Karine Veldhoen isn’t your typical school principal, but that’s not unexpected, because Willowstone Academy, the school she leads, isn’t your typical school. Most mornings you will find Mrs. V greeting students by name with a warm welcome at one of the school’s entrance doors as they arrive. As Willowstone’s chief learning officer, and a mom of three, she and her team of high-performance, multi-disciplinary educators champion the extraordinary potential that lives within every child.
She firmly believed a new educational model was needed—a community for being, becoming and believing. The Learn Forward philosophy was born, and Willowstone Academy is Learn Forward’s model school.
Learn Forward’s philosophy focuses on the five important journeys of a child: faith, worthiness, selfhood, belonging and change-making. “Because we hold those journeys as what matters most for children, it helps us educate the whole child,” Veldhoen says. “We ensure not only their academic and cognitive needs are met, but also their social and emotional needs, so they feel safe and excited to be at school.”
At Willowstone, parents, teachers and students are invited to the Table of Learning. The learning remains central, in the middle of the table. Every voice is welcome and on equal ground. A communal growth mindset represents progress and forward motion. The school’s high-performance, multi-disciplinary team encourages open-hearted collaboration, innovative pedagogy, sustainability and high hopes for every child.
Willowstone’s Manifesto defines its roots, offering keywords and memorable phrases that permeate the school. The manifesto is displayed in every classroom, with a six-foot version adorning the main school staircase.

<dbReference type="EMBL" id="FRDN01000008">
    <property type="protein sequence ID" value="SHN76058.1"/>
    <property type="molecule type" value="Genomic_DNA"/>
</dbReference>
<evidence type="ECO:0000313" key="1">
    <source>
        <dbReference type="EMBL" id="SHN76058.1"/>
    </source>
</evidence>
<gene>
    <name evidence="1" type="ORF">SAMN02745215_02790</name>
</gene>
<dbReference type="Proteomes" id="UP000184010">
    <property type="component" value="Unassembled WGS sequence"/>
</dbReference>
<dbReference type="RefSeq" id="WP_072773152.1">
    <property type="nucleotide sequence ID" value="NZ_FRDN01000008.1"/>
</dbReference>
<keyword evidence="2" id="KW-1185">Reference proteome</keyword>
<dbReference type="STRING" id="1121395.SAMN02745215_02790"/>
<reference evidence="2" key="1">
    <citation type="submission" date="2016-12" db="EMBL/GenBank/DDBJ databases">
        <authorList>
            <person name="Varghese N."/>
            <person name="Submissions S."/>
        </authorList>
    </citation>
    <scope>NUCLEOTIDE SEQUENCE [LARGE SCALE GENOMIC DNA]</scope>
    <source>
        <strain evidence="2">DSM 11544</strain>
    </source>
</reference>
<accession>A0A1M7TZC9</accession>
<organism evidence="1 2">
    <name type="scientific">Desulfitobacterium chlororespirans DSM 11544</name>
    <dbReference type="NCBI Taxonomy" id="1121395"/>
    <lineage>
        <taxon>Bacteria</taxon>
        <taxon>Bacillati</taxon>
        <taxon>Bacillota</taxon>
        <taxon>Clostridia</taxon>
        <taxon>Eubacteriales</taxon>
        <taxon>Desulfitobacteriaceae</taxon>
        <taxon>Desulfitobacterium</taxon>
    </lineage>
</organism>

A private, faith-based school, Willowstone offers programs from kindergarten to Grade 9 as well as early childhood education, including infant/toddler programs, pre-school and pre-K classes. With a focus on personalized learning, students receive affordable, world-class education in a boutique-sized learning community. Every educator is ultimately championing the extraordinary potential that lives within every child.
The youngest learner’s little hands reach up to meet their teacher’s with curiosity and trust as they take their first steps on their learning journey.
Learning comes alive for Willowstone’s elementary grade students as they take ownership of their learning, develop confidence and find their unique voice in a safe and nurturing environment.
Willowstone’s middle years program is formative as students develop their individuality, community and global citizenship by nurturing their interests. Built on the three pillars of identity formation, powerful learning and authentic connections, the middle years program has its own building, Middle Years Lane, where powerful learning is fostered through academic rigour focused on the process of learning and personal accountability.
“Those three pillars really define what’s happening developmentally for students in that middle years age and stage, which is very tender and somewhat tumultuous,” Veldhoen says. “We’re excited about how our project-based and personalized program prepares students to be all they’re meant to be, beginning in their graduation program (Grades 10-12) and ultimately in the 21st century work environment.”
The excellent teacher-to-student ratio allows for closer connections between educators and children, which is augmented through the school’s unique extra-curricular programs. Whether it is new athletic programming, First Lego League, a leadership development program or the school’s entrepreneurial marketplace, Willowstone students always have opportunities to Learn Forward and become change-makers. In fact, last year’s Lego League squad placed first provincially for its robotics presentation and quadrupled its score from the previous competition.
Public registration for the 2021-22 Willowstone Academy school year opens on Tuesday, Feb. 9. To book a tour, visit the school’s admissions page.
This article is written by or on behalf of the sponsoring client and does not necessarily reflect the views of Okanagan Edge.
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